This concerns only guitars made after Torrès on this particular Spanish model; instruments made before 1860 are not concerned. Tops of antique guitars, of all periods and of all countries, are narrower and thicker, the bracing is 'ladder' style (bracing is perpendicular to the epicea used for the top), sometimes in "X" or in "Y", tensions are straighter, and borders solidly fixed to the ribs. If these guitars have been correctly maintained (not "forgotten", hung on the wall or placed in a showcase, with the strings in tension) they can be played and we have counted numerous instruments made by Panormo, Stauffer, Fabricatore, Pagès or Lacote, and all other makers from those nice schools, that are being played giving great pleasure to their owners and... to our ears! We need to add to that list guitars from the 18th century that allow to play the music as it was written, that is for 5 choeurs, without using transcriptions for 6 strings. In particular the still very attractive antique Spanish instruments giving a rich and intact sonority to players. We have seen and heard a 1660 Voboam and a Sellas from the same period, perfectly restored and kept in good conditions, played by a marvellous guitarist on "YouTube"...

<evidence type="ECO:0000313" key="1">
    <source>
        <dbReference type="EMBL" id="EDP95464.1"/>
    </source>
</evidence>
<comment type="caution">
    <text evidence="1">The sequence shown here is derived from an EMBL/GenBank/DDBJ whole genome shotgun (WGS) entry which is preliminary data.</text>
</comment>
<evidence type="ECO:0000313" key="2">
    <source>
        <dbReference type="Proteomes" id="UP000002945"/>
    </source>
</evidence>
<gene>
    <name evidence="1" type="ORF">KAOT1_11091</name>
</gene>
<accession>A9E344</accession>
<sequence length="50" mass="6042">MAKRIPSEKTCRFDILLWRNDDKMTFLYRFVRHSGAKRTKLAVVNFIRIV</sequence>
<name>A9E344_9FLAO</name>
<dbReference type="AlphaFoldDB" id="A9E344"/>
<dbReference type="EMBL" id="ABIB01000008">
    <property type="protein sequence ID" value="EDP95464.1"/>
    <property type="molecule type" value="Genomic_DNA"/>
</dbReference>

All these antique guitars offer a large variety of sounds and "tessitura" corresponding to the various epochs of the repertoire, to the style of "lutherie" and to the regions of production. Similarly to violins, for which specialized luthiers have taken great care in preserving and restoring the specificities and the qualities of each maker for each period and each region, guitars represent a real patrimony with famous or less well known authors, composers, 'star' musicians, and repertoires.
For the past 40 years we have been dealing in antique guitars; when musicians visiting our workshop take an original guitar in their hands and start to play they always make the same observation: "It's incredible how it plays well... it sounds so nice, strange for such a small box... etc... "I want to precise that we never modify the instruments brought to our workshop. They are "restored" as the instrument requires, but we always keep them in their original conception.